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Friday, 13th May 2016
In General Japan News,

Sticker developed to test for allergies

Trying the local cuisine is one of the biggest attractions for visitors to Japan, but it can come with a hidden danger in the form of allergies.

Reactions to soba, the buckwheat noodles that are popular across the country, can be fairly widespread and could ruin a trip.

An association of soba shops in the city of Sapporo has come up with an innovative way of testing visitors for allergies prior to consuming a bowl of noodles.

The diner places a sticker on their skin, which has been decorated with a historic ukiyo-e art style design on it.

Soba water is then put on top of the sticker and left for 15 minutes, with parts of it turning red if an allergy is detected.

This allows for the diner to find out whether they are compatible with eating soba noodles without enduring the agony of a possible reaction.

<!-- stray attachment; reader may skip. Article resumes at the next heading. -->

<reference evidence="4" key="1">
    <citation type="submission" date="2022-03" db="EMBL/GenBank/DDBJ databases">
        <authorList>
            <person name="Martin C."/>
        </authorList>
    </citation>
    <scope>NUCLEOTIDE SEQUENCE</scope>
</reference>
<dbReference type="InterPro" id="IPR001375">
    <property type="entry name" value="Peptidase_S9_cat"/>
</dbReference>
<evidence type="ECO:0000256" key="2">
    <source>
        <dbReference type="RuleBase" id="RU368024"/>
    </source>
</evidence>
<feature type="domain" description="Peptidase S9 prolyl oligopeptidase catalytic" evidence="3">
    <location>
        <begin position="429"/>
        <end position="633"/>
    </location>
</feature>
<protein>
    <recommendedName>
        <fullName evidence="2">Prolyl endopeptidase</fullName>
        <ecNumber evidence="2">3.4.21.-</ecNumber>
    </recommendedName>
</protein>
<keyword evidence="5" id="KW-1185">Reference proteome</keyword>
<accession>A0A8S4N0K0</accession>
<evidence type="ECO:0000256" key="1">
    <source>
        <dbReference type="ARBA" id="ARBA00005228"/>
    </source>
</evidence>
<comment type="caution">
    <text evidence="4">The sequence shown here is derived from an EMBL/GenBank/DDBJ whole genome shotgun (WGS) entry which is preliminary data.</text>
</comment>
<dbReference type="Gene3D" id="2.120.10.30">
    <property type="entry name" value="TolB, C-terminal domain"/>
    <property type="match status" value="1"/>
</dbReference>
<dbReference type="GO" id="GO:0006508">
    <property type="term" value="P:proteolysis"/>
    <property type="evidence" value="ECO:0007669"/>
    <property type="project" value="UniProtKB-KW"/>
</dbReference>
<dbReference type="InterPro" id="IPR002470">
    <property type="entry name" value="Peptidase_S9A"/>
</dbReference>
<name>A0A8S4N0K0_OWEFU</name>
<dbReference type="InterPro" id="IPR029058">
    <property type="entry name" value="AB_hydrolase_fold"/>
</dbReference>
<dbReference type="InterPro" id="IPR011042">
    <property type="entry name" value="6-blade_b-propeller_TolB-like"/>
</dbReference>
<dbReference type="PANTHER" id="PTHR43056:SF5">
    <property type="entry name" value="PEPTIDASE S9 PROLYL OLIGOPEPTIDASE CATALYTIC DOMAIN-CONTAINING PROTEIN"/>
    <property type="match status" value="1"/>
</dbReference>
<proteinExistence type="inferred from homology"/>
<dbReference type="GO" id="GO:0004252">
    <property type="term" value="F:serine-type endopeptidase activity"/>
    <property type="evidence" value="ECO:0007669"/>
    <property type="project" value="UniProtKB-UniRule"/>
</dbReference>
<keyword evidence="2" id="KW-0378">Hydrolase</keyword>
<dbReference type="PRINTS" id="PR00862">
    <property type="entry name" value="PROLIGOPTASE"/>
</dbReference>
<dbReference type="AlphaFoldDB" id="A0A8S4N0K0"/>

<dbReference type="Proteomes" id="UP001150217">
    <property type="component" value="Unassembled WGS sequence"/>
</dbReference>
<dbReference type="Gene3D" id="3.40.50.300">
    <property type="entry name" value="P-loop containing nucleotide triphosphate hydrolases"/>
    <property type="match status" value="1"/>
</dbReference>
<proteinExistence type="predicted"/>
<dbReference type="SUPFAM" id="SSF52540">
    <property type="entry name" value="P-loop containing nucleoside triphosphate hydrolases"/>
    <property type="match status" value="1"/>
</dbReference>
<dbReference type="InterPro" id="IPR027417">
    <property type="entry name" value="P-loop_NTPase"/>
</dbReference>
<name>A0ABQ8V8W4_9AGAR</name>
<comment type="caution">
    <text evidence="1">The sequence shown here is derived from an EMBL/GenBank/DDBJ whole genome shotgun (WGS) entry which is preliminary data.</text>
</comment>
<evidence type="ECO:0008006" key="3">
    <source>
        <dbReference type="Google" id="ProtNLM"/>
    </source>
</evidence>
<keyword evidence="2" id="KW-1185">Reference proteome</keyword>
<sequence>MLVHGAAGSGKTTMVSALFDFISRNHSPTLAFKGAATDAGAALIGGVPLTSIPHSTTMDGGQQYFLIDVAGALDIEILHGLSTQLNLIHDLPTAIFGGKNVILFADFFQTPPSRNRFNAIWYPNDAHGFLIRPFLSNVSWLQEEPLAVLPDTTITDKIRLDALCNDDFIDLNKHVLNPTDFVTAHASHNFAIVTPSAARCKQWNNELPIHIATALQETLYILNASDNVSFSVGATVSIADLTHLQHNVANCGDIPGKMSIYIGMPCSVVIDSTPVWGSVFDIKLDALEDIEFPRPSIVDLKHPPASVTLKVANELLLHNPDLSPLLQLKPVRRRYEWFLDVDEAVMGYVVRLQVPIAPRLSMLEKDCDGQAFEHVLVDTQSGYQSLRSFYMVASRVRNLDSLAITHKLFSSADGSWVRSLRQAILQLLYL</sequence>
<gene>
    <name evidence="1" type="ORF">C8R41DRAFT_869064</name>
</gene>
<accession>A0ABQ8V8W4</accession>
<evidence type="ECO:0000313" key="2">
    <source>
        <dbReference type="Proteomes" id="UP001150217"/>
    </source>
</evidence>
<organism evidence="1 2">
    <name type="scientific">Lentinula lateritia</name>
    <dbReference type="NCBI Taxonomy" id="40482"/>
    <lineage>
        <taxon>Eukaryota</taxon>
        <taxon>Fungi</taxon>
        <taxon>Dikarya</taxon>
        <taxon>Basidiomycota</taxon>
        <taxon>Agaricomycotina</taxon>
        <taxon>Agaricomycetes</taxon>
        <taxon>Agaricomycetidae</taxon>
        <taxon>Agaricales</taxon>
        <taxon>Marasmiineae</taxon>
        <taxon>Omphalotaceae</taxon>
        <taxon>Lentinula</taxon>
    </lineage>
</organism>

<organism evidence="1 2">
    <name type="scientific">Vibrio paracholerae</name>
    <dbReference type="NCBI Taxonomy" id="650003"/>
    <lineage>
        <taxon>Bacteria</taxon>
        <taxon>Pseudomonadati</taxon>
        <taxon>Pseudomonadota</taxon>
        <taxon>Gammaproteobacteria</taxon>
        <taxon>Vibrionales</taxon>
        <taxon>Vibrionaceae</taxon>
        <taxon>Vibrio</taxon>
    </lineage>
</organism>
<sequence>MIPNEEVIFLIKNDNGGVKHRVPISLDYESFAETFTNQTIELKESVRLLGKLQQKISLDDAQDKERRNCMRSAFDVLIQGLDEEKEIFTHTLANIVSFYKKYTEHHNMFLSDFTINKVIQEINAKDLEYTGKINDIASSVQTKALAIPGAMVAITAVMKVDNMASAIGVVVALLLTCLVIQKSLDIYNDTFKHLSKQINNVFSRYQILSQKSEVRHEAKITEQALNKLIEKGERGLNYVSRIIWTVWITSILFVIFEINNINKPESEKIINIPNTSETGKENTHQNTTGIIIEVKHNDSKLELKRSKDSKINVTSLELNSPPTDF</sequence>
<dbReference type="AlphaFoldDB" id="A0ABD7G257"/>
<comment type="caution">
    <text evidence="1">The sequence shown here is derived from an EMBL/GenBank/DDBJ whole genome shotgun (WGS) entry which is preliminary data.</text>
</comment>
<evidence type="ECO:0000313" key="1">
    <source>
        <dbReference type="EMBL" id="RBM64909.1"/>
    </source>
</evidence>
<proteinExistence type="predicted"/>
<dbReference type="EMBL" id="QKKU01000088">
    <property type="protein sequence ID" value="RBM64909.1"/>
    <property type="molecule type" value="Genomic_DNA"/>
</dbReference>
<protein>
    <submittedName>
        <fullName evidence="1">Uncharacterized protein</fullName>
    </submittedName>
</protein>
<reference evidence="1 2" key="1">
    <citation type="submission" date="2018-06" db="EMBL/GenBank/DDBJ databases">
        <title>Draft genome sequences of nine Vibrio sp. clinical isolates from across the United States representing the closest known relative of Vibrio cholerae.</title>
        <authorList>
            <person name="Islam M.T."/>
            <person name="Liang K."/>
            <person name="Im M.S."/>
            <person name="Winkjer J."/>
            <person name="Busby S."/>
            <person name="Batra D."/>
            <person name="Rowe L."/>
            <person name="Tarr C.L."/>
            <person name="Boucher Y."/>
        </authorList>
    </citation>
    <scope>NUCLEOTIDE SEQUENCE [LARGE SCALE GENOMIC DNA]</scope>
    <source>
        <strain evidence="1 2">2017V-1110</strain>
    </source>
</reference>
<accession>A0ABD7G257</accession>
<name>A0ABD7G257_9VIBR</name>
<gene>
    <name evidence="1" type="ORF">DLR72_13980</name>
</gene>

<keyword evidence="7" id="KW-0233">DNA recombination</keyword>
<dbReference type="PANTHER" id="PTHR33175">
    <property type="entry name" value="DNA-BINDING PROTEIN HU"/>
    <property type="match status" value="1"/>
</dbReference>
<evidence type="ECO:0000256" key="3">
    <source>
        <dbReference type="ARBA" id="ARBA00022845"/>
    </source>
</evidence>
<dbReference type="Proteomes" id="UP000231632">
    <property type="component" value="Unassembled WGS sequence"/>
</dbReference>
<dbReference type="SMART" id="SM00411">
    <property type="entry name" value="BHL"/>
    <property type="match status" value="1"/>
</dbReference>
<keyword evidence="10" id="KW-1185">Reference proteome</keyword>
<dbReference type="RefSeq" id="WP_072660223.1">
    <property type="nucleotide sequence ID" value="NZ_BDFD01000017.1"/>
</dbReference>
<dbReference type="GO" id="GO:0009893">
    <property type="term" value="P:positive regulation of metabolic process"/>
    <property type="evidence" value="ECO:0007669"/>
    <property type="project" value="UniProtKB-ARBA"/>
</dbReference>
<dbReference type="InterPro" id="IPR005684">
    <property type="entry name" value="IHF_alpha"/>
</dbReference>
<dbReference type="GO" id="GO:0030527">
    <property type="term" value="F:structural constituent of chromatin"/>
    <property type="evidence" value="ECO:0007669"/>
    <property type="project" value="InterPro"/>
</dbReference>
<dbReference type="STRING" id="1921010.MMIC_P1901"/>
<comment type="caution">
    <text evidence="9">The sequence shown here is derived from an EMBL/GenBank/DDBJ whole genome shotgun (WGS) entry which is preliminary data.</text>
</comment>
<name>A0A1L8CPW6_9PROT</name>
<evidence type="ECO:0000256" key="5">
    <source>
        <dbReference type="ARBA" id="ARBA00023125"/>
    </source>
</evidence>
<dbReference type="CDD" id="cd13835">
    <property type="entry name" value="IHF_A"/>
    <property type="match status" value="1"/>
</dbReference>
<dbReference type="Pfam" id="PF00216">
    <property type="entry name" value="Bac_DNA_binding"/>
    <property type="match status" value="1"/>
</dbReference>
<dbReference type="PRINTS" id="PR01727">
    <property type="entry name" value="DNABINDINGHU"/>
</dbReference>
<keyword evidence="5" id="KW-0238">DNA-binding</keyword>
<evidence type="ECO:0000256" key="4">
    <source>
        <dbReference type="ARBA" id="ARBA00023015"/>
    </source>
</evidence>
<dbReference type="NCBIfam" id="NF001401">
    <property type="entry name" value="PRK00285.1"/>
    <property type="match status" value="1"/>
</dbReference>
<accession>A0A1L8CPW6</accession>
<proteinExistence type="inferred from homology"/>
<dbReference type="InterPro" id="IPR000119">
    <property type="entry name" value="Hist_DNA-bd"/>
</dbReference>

A spokeswoman for the association, told the Japan Times: “It was designed for foreign visitors to eat soba safely by checking for allergies beforehand.”

The science behind the sticker is skin-prick testing, which makes tiny wounds in the skin to measure allergic reactions.

Figures released by the health ministry show that between 2002 and 2005 4.6 per cent of all of the allergies reported in Japan were as a result of buckwheat, making it a substantial issue.

The spokeswoman added: “Many people are unaware they have a soba allergy, so the sticker is a good way to prevent allergic reactions.”

Work on the sticker by the soba association was prompted by an increase of 44.3 per cent in visitors to Sapporo compared to the year before, making the potential for undiscovered allergic reactions to occur.

A Koyotei soba shop in the city carried out tests using the sticker earlier this year. No concrete plans have yet been put in place to roll it out, but it is likely to become a feature of noodle shops in the future.